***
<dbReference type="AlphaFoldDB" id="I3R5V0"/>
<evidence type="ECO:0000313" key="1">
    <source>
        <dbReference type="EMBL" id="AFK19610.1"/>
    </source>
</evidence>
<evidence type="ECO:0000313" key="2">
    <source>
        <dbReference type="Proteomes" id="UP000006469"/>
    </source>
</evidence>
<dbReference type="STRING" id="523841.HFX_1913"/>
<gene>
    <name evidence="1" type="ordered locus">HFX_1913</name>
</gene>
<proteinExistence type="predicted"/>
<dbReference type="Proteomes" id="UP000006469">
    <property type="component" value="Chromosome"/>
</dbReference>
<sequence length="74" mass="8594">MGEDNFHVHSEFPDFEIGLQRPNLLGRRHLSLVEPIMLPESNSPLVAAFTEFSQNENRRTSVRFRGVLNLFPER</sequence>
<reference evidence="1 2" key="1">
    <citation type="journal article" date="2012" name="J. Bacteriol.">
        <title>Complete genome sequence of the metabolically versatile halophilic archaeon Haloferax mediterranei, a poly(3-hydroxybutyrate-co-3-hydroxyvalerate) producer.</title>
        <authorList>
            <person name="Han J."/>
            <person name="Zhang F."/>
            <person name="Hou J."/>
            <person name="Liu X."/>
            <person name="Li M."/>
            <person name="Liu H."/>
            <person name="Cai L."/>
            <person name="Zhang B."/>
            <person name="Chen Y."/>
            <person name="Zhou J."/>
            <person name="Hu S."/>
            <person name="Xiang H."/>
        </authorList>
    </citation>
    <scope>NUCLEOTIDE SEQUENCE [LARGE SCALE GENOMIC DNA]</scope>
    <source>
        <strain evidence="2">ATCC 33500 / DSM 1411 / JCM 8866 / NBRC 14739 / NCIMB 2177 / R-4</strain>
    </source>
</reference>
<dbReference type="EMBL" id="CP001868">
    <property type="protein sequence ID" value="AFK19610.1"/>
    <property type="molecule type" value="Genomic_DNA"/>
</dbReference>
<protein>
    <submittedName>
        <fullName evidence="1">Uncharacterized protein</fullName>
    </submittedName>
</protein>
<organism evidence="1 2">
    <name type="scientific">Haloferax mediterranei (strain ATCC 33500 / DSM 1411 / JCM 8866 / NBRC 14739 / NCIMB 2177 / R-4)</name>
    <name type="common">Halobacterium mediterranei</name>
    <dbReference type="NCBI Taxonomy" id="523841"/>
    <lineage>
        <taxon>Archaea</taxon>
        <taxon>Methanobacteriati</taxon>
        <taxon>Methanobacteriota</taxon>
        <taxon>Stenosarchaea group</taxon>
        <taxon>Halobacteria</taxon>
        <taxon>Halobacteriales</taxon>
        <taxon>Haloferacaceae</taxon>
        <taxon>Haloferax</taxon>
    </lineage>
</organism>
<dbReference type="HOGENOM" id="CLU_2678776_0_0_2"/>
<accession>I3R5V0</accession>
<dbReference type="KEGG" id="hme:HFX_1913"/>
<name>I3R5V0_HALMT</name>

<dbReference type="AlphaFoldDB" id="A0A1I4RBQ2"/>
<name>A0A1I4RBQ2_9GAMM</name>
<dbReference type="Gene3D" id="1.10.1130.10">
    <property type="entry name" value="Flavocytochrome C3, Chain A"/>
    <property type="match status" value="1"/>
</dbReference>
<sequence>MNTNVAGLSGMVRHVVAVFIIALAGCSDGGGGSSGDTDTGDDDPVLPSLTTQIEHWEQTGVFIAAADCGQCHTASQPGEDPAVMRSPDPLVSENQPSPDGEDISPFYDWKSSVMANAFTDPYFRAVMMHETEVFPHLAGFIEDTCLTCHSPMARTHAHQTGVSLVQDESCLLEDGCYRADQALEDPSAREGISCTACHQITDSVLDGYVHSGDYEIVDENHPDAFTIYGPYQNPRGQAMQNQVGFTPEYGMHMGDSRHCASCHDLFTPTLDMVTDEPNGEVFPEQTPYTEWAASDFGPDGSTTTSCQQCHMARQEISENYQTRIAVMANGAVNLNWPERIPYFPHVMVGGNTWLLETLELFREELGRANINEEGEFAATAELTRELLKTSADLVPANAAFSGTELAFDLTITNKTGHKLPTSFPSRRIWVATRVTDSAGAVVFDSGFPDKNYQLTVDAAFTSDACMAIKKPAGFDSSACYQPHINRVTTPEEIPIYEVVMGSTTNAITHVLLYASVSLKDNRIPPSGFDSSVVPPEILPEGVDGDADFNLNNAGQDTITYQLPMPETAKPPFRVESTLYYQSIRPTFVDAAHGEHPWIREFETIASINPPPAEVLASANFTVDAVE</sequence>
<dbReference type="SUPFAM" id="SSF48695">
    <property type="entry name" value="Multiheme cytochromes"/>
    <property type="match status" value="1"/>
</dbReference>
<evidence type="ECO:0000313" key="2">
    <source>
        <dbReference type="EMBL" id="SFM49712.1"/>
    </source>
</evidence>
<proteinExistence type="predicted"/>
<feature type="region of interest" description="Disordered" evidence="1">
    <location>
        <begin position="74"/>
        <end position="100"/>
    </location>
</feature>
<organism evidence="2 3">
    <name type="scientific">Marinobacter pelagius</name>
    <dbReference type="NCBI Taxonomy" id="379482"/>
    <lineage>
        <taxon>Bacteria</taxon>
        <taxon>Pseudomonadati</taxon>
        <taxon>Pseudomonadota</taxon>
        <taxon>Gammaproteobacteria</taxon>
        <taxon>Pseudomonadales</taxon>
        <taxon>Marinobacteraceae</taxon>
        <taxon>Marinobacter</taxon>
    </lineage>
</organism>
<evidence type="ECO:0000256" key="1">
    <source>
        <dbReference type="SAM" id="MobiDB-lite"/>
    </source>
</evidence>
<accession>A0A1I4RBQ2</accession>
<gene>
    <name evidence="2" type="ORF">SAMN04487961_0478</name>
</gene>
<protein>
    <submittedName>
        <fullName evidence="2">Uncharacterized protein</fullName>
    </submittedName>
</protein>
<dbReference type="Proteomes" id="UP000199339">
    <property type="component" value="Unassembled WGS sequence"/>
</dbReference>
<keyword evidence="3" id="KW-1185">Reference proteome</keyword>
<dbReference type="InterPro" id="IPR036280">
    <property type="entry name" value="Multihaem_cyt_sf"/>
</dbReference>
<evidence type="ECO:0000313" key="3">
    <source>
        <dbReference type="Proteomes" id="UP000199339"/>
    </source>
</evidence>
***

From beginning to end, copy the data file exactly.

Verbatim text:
<dbReference type="AlphaFoldDB" id="I3R5V0"/>
<evidence type="ECO:0000313" key="1">
    <source>
        <dbReference type="EMBL" id="AFK19610.1"/>
    </source>
</evidence>
<evidence type="ECO:0000313" key="2">
    <source>
        <dbReference type="Proteomes" id="UP000006469"/>
    </source>
</evidence>
<dbReference type="STRING" id="523841.HFX_1913"/>
<gene>
    <name evidence="1" type="ordered locus">HFX_1913</name>
</gene>
<proteinExistence type="predicted"/>
<dbReference type="Proteomes" id="UP000006469">
    <property type="component" value="Chromosome"/>
</dbReference>
<sequence length="74" mass="8594">MGEDNFHVHSEFPDFEIGLQRPNLLGRRHLSLVEPIMLPESNSPLVAAFTEFSQNENRRTSVRFRGVLNLFPER</sequence>
<reference evidence="1 2" key="1">
    <citation type="journal article" date="2012" name="J. Bacteriol.">
        <title>Complete genome sequence of the metabolically versatile halophilic archaeon Haloferax mediterranei, a poly(3-hydroxybutyrate-co-3-hydroxyvalerate) producer.</title>
        <authorList>
            <person name="Han J."/>
            <person name="Zhang F."/>
            <person name="Hou J."/>
            <person name="Liu X."/>
            <person name="Li M."/>
            <person name="Liu H."/>
            <person name="Cai L."/>
            <person name="Zhang B."/>
            <person name="Chen Y."/>
            <person name="Zhou J."/>
            <person name="Hu S."/>
            <person name="Xiang H."/>
        </authorList>
    </citation>
    <scope>NUCLEOTIDE SEQUENCE [LARGE SCALE GENOMIC DNA]</scope>
    <source>
        <strain evidence="2">ATCC 33500 / DSM 1411 / JCM 8866 / NBRC 14739 / NCIMB 2177 / R-4</strain>
    </source>
</reference>
<dbReference type="EMBL" id="CP001868">
    <property type="protein sequence ID" value="AFK19610.1"/>
    <property type="molecule type" value="Genomic_DNA"/>
</dbReference>
<protein>
    <submittedName>
        <fullName evidence="1">Uncharacterized protein</fullName>
    </submittedName>
</protein>
<organism evidence="1 2">
    <name type="scientific">Haloferax mediterranei (strain ATCC 33500 / DSM 1411 / JCM 8866 / NBRC 14739 / NCIMB 2177 / R-4)</name>
    <name type="common">Halobacterium mediterranei</name>
    <dbReference type="NCBI Taxonomy" id="523841"/>
    <lineage>
        <taxon>Archaea</taxon>
        <taxon>Methanobacteriati</taxon>
        <taxon>Methanobacteriota</taxon>
        <taxon>Stenosarchaea group</taxon>
        <taxon>Halobacteria</taxon>
        <taxon>Halobacteriales</taxon>
        <taxon>Haloferacaceae</taxon>
        <taxon>Haloferax</taxon>
    </lineage>
</organism>
<dbReference type="HOGENOM" id="CLU_2678776_0_0_2"/>
<accession>I3R5V0</accession>
<dbReference type="KEGG" id="hme:HFX_1913"/>
<name>I3R5V0_HALMT</name>

<dbReference type="AlphaFoldDB" id="A0A1I4RBQ2"/>
<name>A0A1I4RBQ2_9GAMM</name>
<dbReference type="Gene3D" id="1.10.1130.10">
    <property type="entry name" value="Flavocytochrome C3, Chain A"/>
    <property type="match status" value="1"/>
</dbReference>
<sequence>MNTNVAGLSGMVRHVVAVFIIALAGCSDGGGGSSGDTDTGDDDPVLPSLTTQIEHWEQTGVFIAAADCGQCHTASQPGEDPAVMRSPDPLVSENQPSPDGEDISPFYDWKSSVMANAFTDPYFRAVMMHETEVFPHLAGFIEDTCLTCHSPMARTHAHQTGVSLVQDESCLLEDGCYRADQALEDPSAREGISCTACHQITDSVLDGYVHSGDYEIVDENHPDAFTIYGPYQNPRGQAMQNQVGFTPEYGMHMGDSRHCASCHDLFTPTLDMVTDEPNGEVFPEQTPYTEWAASDFGPDGSTTTSCQQCHMARQEISENYQTRIAVMANGAVNLNWPERIPYFPHVMVGGNTWLLETLELFREELGRANINEEGEFAATAELTRELLKTSADLVPANAAFSGTELAFDLTITNKTGHKLPTSFPSRRIWVATRVTDSAGAVVFDSGFPDKNYQLTVDAAFTSDACMAIKKPAGFDSSACYQPHINRVTTPEEIPIYEVVMGSTTNAITHVLLYASVSLKDNRIPPSGFDSSVVPPEILPEGVDGDADFNLNNAGQDTITYQLPMPETAKPPFRVESTLYYQSIRPTFVDAAHGEHPWIREFETIASINPPPAEVLASANFTVDAVE</sequence>
<dbReference type="SUPFAM" id="SSF48695">
    <property type="entry name" value="Multiheme cytochromes"/>
    <property type="match status" value="1"/>
</dbReference>
<evidence type="ECO:0000313" key="2">
    <source>
        <dbReference type="EMBL" id="SFM49712.1"/>
    </source>
</evidence>
<proteinExistence type="predicted"/>
<feature type="region of interest" description="Disordered" evidence="1">
    <location>
        <begin position="74"/>
        <end position="100"/>
    </location>
</feature>
<organism evidence="2 3">
    <name type="scientific">Marinobacter pelagius</name>
    <dbReference type="NCBI Taxonomy" id="379482"/>
    <lineage>
        <taxon>Bacteria</taxon>
        <taxon>Pseudomonadati</taxon>
        <taxon>Pseudomonadota</taxon>
        <taxon>Gammaproteobacteria</taxon>
        <taxon>Pseudomonadales</taxon>
        <taxon>Marinobacteraceae</taxon>
        <taxon>Marinobacter</taxon>
    </lineage>
</organism>
<evidence type="ECO:0000256" key="1">
    <source>
        <dbReference type="SAM" id="MobiDB-lite"/>
    </source>
</evidence>
<accession>A0A1I4RBQ2</accession>
<gene>
    <name evidence="2" type="ORF">SAMN04487961_0478</name>
</gene>
<protein>
    <submittedName>
        <fullName evidence="2">Uncharacterized protein</fullName>
    </submittedName>
</protein>
<dbReference type="Proteomes" id="UP000199339">
    <property type="component" value="Unassembled WGS sequence"/>
</dbReference>
<keyword evidence="3" id="KW-1185">Reference proteome</keyword>
<dbReference type="InterPro" id="IPR036280">
    <property type="entry name" value="Multihaem_cyt_sf"/>
</dbReference>
<evidence type="ECO:0000313" key="3">
    <source>
        <dbReference type="Proteomes" id="UP000199339"/>
    </source>
</evidence>